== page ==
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5 Personal Liberty

From: The American Convention on Human Rights: Essential Rights

Thomas M. Antkowiak, Alejandra Gonza

From: Oxford Public International Law (http://opil.ouplaw.com). (c) Oxford University Press, 2015. All Rights Reserved.date: 11 August 2020

Subject(s):
Habeas corpus — Imprisonment — Provisional release — Principle of legality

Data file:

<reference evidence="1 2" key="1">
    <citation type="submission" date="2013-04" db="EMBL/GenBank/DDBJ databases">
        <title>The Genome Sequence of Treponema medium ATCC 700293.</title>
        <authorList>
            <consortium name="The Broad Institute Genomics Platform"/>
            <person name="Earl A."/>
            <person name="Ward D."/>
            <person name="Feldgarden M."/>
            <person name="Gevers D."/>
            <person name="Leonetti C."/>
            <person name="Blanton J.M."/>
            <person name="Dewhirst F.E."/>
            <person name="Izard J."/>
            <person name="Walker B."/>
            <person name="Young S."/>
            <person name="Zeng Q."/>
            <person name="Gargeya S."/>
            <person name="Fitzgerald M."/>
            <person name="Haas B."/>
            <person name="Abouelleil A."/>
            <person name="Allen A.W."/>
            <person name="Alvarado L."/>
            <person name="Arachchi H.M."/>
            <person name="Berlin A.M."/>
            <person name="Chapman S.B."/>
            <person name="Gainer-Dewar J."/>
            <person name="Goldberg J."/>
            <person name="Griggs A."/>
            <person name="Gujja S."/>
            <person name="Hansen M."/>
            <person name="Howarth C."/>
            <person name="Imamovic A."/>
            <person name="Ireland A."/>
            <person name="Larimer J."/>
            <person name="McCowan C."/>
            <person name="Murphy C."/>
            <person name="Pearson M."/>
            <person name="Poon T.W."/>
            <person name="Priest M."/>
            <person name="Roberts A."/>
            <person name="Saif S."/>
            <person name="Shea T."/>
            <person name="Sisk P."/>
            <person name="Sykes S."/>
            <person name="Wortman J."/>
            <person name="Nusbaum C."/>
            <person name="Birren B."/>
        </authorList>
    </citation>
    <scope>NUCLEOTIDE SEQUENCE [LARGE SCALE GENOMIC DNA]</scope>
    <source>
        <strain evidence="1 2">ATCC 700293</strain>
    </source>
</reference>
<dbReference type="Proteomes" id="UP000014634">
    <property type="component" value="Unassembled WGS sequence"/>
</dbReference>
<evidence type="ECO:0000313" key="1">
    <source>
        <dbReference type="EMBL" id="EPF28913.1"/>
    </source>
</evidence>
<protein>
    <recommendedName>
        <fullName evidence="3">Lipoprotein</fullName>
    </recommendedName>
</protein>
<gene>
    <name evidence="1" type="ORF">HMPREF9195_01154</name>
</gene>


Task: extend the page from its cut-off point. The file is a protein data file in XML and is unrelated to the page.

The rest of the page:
The Convention’s Article 7 establishes the general right of all persons to not be deprived illegally or arbitrarily of their liberty; in addition, it contains specific protections for individuals who have been deprived of their freedom. To activate the protections of Article 7, the Court does not require a minimum duration or specific location for the detention. Consequently, the Tribunal has found violations to Article 7 in a wide range of detention scenarios. We consider the Court’s current method of interpreting legality and arbitrariness to be flawed in certain respects. For example, unlike other international human rights tribunals, the Court often considers only the relevant domestic law, and not international law, in its assessment of a detention’s legality. When the Court narrows its legality inquiry to the letter of national law, international human rights may be limited or distorted, and the State’s discretion to restrict liberty may be increased.

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